Carbon pricing: What today’s increase could mean for you

OTAWA –

The national price of pollution will increase today by 15 dollars per ton. Answered below are some questions about what this might mean for you.

Who pays the carbon price?

Canada has two different carbon pricing programs: one for big industry, where companies pay the price for a portion of their actual emissions, and a consumer carbon tax that applies to fossil fuel purchases. The consumer tax affects individuals, small and medium-sized businesses, First Nations, as well as public sector operations such as hospitals, universities, schools and municipalities.

The April 1 price change affects the consumer tax, which applies in all provinces and territories except British Columbia, Quebec and the Northwest Territories.

Both BC and the Northwest Territories have their own very similar carbon charges for consumers. Quebec has a cap-and-trade system that is quite different, but Ottawa considers it equivalent to what the federal price costs and reduces in terms of emissions.

What does the carbon consumption tax apply to?

The fuel charge is added to the price of more than 20 different fuel sources that produce greenhouse gas emissions when burned for energy, including gasoline, propane, diesel and natural gas. The additional cost of each fuel depends on how many greenhouse gases are produced when that fuel is burned to produce energy.

A liter of diesel produces more carbon dioxide than a liter of gasoline, for example, so the carbon price is higher in a liter of diesel than in gasoline.

What effect will this increase have on fuel prices?

The impact will be similar in all provinces except Quebec.


Gasoline: Going from $65 per ton to $80 means the carbon price per liter of gasoline will now be 17.6 cents per liter, 3.3 cents per liter higher than before. That means filling a 50-liter tank from empty will cost about $8.80 in carbon price, about $1.65 more than before.


Diesel: Starting today, the price of a liter of diesel will include 21.39 carbon cents, up from 17.38 cents.


Propane: The price of propane will now include 12.38 cents per liter in the carbon price, up from 10.08 cents. Filling a standard 20-pound barbecue propane tank will cost about $2.20 in carbon, compared to $1.78 last year.


Natural gas: On average in Canada, households use about 2,280 cubic meters of natural gas per year, primarily for heating. At $80 per ton, the carbon price will add 15.3 cents per cubic meter of natural gas, up from 12.4 cents previously. That equates to an annual carbon price bill for natural gas of about $347 on average, compared to $282 last year.


Food and clothing and other goods: Carbon pricing has indirect costs, as companies paying the price increase the cost of their goods and services to keep up. The amounts vary by industry, but Statistics Canada estimated that carbon pricing increased the price of food by about 0.3 per cent and the price of clothing by two per cent since its inception. The effect of the latest increase is yet to be determined.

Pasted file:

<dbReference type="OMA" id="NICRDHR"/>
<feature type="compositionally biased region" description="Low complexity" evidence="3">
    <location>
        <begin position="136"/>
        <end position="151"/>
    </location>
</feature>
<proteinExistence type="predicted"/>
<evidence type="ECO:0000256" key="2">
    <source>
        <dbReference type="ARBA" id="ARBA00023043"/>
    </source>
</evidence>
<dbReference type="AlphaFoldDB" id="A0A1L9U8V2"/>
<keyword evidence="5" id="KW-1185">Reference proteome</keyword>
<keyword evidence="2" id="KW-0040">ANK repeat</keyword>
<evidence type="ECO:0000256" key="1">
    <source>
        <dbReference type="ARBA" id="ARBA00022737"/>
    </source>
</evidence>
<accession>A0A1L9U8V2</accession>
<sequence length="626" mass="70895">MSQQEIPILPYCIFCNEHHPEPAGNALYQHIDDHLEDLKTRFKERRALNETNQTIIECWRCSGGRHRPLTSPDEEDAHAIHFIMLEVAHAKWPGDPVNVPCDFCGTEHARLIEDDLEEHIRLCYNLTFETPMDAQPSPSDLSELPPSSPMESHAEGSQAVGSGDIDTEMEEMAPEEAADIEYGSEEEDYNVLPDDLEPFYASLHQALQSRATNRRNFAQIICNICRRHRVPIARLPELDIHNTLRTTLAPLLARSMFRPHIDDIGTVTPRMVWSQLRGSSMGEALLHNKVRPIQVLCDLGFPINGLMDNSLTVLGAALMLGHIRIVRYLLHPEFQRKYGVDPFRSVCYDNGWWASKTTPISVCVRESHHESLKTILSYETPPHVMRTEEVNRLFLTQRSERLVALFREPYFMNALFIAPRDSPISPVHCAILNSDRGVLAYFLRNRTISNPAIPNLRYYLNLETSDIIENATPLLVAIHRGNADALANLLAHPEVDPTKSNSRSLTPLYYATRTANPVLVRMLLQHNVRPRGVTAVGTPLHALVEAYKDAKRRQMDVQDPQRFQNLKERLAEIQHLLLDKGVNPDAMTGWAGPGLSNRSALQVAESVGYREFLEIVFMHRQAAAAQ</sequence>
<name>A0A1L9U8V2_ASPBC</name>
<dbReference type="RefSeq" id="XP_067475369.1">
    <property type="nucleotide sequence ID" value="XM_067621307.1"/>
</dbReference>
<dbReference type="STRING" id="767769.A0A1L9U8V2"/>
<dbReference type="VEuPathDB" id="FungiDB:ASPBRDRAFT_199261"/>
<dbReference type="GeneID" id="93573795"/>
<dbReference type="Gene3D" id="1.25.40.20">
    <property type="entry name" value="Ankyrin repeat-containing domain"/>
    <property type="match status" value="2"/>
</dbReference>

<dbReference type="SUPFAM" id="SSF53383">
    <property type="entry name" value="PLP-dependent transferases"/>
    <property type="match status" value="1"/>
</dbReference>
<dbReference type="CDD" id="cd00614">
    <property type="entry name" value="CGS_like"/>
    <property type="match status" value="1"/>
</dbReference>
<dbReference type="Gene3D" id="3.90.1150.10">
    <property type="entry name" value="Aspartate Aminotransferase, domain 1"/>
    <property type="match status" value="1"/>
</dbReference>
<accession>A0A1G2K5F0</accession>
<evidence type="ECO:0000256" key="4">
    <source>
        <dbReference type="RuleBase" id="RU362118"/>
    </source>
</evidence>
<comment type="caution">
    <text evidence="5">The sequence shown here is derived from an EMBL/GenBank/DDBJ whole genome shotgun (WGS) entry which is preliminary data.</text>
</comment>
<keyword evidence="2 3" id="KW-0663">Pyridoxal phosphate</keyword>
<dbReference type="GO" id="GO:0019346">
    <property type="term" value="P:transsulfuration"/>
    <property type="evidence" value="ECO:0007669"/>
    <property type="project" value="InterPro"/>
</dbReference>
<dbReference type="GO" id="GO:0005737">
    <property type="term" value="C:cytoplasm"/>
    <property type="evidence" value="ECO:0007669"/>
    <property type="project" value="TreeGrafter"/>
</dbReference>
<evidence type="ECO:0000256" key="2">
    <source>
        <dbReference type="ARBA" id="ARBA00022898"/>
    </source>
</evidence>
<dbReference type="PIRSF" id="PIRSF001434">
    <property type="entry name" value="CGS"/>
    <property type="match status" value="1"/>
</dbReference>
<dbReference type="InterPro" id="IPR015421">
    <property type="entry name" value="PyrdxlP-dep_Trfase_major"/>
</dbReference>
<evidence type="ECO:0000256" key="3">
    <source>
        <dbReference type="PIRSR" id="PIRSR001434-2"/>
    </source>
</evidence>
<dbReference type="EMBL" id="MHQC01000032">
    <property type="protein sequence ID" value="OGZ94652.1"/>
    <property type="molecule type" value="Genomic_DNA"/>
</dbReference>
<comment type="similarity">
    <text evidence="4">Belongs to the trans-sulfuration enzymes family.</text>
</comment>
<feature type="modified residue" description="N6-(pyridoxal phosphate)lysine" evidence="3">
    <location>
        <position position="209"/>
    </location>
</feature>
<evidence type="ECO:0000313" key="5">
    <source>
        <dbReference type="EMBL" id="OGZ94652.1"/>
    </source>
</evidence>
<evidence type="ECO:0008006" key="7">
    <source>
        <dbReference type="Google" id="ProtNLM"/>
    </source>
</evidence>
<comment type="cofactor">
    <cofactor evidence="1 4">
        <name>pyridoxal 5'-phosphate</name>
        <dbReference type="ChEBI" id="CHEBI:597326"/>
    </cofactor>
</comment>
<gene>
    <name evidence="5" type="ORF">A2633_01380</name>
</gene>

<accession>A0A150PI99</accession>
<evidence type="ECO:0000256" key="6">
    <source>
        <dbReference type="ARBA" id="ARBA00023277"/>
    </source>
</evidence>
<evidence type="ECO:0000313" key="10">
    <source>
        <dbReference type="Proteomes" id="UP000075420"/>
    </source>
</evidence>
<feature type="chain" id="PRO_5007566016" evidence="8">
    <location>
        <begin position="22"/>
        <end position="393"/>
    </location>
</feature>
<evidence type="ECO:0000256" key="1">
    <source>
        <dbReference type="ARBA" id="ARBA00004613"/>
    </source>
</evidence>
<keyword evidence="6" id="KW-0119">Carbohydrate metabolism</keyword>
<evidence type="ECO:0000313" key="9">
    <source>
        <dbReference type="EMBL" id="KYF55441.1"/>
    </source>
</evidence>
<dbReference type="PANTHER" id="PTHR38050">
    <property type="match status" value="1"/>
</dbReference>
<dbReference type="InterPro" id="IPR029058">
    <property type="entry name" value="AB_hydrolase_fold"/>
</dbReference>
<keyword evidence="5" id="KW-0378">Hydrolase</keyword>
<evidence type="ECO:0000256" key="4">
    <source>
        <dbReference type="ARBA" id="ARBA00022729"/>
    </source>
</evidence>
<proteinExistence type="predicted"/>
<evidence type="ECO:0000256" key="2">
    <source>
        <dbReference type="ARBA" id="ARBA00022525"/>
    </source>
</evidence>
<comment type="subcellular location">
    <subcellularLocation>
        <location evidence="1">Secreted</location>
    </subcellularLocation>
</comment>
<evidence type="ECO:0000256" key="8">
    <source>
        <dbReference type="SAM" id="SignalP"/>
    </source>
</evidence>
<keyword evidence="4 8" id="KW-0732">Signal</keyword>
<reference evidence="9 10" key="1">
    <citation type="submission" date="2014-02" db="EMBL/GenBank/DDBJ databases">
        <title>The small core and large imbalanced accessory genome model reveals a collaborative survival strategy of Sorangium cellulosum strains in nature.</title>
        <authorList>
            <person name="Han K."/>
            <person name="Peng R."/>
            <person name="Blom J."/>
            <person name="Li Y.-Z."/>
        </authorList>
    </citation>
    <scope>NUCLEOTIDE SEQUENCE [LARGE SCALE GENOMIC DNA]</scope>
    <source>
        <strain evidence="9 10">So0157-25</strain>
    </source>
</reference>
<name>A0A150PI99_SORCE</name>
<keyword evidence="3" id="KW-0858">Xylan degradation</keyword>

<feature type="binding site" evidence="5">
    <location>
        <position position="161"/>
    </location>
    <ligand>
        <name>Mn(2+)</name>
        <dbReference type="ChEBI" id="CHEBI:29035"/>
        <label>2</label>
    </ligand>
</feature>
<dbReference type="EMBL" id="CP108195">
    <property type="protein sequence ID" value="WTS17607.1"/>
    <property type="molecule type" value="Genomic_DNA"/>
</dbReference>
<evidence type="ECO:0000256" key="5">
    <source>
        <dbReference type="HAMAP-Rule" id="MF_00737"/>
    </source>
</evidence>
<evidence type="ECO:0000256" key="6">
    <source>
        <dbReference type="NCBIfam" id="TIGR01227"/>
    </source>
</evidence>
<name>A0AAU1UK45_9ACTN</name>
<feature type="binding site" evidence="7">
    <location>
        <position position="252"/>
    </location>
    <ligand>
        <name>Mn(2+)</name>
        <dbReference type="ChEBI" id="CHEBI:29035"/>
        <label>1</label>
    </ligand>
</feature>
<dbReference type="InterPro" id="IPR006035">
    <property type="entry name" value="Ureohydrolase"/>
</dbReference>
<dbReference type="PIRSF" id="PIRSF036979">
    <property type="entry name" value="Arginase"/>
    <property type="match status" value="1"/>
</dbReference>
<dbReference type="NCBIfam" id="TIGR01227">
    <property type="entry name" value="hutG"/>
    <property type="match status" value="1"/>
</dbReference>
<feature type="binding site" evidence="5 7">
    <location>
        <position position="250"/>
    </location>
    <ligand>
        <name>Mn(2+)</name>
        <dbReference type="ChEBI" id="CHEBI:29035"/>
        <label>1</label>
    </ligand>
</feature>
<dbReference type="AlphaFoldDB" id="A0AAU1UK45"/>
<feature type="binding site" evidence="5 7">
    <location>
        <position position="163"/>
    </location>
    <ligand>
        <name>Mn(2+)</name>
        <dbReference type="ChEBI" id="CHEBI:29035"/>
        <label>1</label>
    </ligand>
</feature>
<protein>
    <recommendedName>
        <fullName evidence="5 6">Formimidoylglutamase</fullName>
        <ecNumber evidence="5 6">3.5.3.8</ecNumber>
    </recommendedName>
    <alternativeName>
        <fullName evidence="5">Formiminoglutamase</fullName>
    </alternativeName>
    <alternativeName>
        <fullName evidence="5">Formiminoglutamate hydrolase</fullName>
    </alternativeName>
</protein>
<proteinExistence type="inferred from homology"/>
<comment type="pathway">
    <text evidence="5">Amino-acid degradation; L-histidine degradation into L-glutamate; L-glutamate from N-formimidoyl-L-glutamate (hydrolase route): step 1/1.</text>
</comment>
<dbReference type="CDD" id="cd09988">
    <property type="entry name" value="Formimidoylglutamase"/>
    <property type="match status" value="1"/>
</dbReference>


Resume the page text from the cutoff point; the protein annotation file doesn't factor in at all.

How much will the Canada Carbon Rebate help?

Provinces that pay the federal carbon price also receive the federal rebate. BC and the Northwest Territories, in turn, offer their own rebates that are slightly different.

BC’s rebate, for example, is income-based and about a third of all households in the province do not qualify to receive it.

The federal refund, which is deposited or mailed four times a year, is divided among households based on family size, not income. Each year, Environment and Climate Change Canada calculates the expected revenue from carbon pricing in each province and, by law, has to return 90 per cent of that revenue in rebates. Part of the remaining 10 percent goes to increasing rebates for rural residents by 20 percent. Some of the rest is intended to help businesses become more fuel efficient, but those programs have been slow to roll out. Most companies have received nothing in the five years since carbon pricing began.

Discounts increase as the price increases, although many households in the Atlantic provinces will not see an increase this year. This is because almost a third of households in these provinces use fuel for heating and since October they have been exempt from paying the carbon price. That reduction is reflected in the reimbursement amounts.

Rebates vary because carbon price totals vary based on things like heating use and driving distances. Alberta and Saskatchewan, for example, typically use more natural gas for home heating than Ontario or Manitoba.

The next refund payment is due April 15. Here are the quarterly amounts, by province, for an individual, a couple and a family of four. In single-parent households, the first child receives the same treatment as the spouse in terms of the amount of the refund.

Rural residents, who tend to travel longer distances, will receive 20 percent more.

Yukon and Nunavut pay the federal carbon price, but have their own unique rebate programs.


Alberta:

Single: $225 Couple: $337.50 Family of four: $450


Saskatchewan:

Single: $188 Couple: $282 Family of four: $376


Manitoba:

Single: $150 Couple: $225 Family of four: $300


Ontario:

Single: $140 Couple: $210 Family of four: $280


New Brunswick:

Single: $95 Couple: $142.50 Family of four: $190


New Scotland:

Single: $103 Couple: $154.50 Family of four: $206


Prince Edward Island:

Single: $110 Couple: $165 Family of four: $220*

*All PEI households are considered rural and rebates for all include the 20 percent supplement.


Newfoundland and Labrador:

Single: $149 Couple: $223.50 Family of four: $298


This report by The Canadian Press was first published April 1, 2024.

Leave a Comment